The Finder is the file management application on the Mac. The Finder can be used to navigate your hard drive and display the contents of the folders and subfolders you use to organize your files on your hard drive. The Finder is always running in the background (its icon on the dock will always have a small triangle underneath it to let you know the application is running), and it is the active program any time you click on the desktop.
The Finder interface has several parts to it:
- The Title Bar: shows you the name of the folder you are currently in, as well as some buttons located on the upper left corner that can be used to work with open windows.
The red button (which will have an x when you hover over it) can be used to close a window, while the middle yellow button (which will have a minus sign when you hover over it) can be used to minimize a window to the dock. The green button (it will have a plus sign when you hover over it) can be used to maximize a window to be as large as it needs to be to show all of its contents. The maximize button also toggles between window sizes. When you click on it after resizing a window, it will return you to the previous size. To resize a window, all you need to do is drag from the lower right-hand corner (where you will see a series of lines in the shape of a triangle).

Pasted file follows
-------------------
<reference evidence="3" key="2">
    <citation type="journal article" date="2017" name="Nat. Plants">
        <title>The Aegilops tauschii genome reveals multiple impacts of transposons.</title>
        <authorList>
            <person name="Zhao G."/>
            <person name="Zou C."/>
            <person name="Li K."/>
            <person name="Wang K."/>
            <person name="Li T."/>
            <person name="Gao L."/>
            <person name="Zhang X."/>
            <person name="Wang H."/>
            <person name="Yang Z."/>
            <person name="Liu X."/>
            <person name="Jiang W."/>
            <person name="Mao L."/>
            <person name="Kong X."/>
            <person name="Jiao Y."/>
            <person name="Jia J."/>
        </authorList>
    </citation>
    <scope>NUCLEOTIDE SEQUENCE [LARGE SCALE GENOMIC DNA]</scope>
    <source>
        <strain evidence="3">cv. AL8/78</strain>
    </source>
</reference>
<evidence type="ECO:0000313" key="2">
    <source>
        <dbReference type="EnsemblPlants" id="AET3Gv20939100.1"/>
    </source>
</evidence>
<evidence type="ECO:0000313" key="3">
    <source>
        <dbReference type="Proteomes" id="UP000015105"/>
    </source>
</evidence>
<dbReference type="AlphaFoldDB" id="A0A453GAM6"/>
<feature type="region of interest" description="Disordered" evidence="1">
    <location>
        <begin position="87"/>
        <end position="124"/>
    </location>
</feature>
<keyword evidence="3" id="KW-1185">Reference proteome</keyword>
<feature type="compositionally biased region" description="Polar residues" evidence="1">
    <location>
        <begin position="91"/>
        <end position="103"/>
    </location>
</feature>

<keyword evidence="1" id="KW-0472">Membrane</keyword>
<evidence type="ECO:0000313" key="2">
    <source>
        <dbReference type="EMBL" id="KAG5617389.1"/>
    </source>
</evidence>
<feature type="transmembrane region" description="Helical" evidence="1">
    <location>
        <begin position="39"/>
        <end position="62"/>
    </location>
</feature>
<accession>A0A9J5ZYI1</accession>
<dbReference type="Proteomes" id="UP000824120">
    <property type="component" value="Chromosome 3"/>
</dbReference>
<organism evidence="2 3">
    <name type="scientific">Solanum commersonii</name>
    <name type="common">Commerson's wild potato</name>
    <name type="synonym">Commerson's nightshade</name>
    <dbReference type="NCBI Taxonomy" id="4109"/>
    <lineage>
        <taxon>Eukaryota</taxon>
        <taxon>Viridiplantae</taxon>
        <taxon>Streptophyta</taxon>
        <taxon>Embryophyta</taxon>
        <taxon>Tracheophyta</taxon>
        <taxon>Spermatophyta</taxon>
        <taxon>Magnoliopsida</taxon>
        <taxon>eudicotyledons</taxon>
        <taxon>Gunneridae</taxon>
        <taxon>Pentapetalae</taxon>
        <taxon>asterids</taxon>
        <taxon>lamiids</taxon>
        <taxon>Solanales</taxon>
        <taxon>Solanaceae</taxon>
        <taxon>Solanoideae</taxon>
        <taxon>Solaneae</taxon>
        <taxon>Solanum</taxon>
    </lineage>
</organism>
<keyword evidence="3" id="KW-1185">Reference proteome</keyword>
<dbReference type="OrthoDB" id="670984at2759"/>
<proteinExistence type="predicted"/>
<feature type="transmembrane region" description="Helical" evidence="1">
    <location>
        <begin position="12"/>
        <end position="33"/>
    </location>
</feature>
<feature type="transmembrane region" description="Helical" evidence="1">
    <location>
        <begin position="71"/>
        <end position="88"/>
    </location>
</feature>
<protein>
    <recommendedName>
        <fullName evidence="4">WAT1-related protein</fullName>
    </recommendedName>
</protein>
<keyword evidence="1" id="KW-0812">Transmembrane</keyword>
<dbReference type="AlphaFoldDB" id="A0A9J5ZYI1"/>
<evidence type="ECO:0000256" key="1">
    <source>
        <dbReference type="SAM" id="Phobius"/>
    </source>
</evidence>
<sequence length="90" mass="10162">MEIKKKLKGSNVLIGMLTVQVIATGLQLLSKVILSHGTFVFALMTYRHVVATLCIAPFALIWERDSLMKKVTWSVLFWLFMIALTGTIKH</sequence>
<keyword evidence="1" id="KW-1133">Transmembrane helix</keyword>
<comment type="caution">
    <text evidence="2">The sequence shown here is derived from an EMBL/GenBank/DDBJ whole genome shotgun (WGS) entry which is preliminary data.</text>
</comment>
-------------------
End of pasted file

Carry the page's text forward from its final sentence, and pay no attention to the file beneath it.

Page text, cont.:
On the upper right corner of the title bar is a small button that allows you to switch between the OS X window style and the Classic window style, which lacks the side bar, the toolbar, and the status bar.
You can change your preferences so that double-clicking on the toolbar minimizes the open window to the dock. To set this preference, select System Preferences from the Apple menu, then Appearance, and check the box next to Minimize when double clicking a window title bar.
- The Menu Bar: this area of the interface includes the menu options you will use while working with your files and folders. You can use the File menu to create a new folder by selecting File, New Folder (or using the keyboard shortcut Command + Shift + N).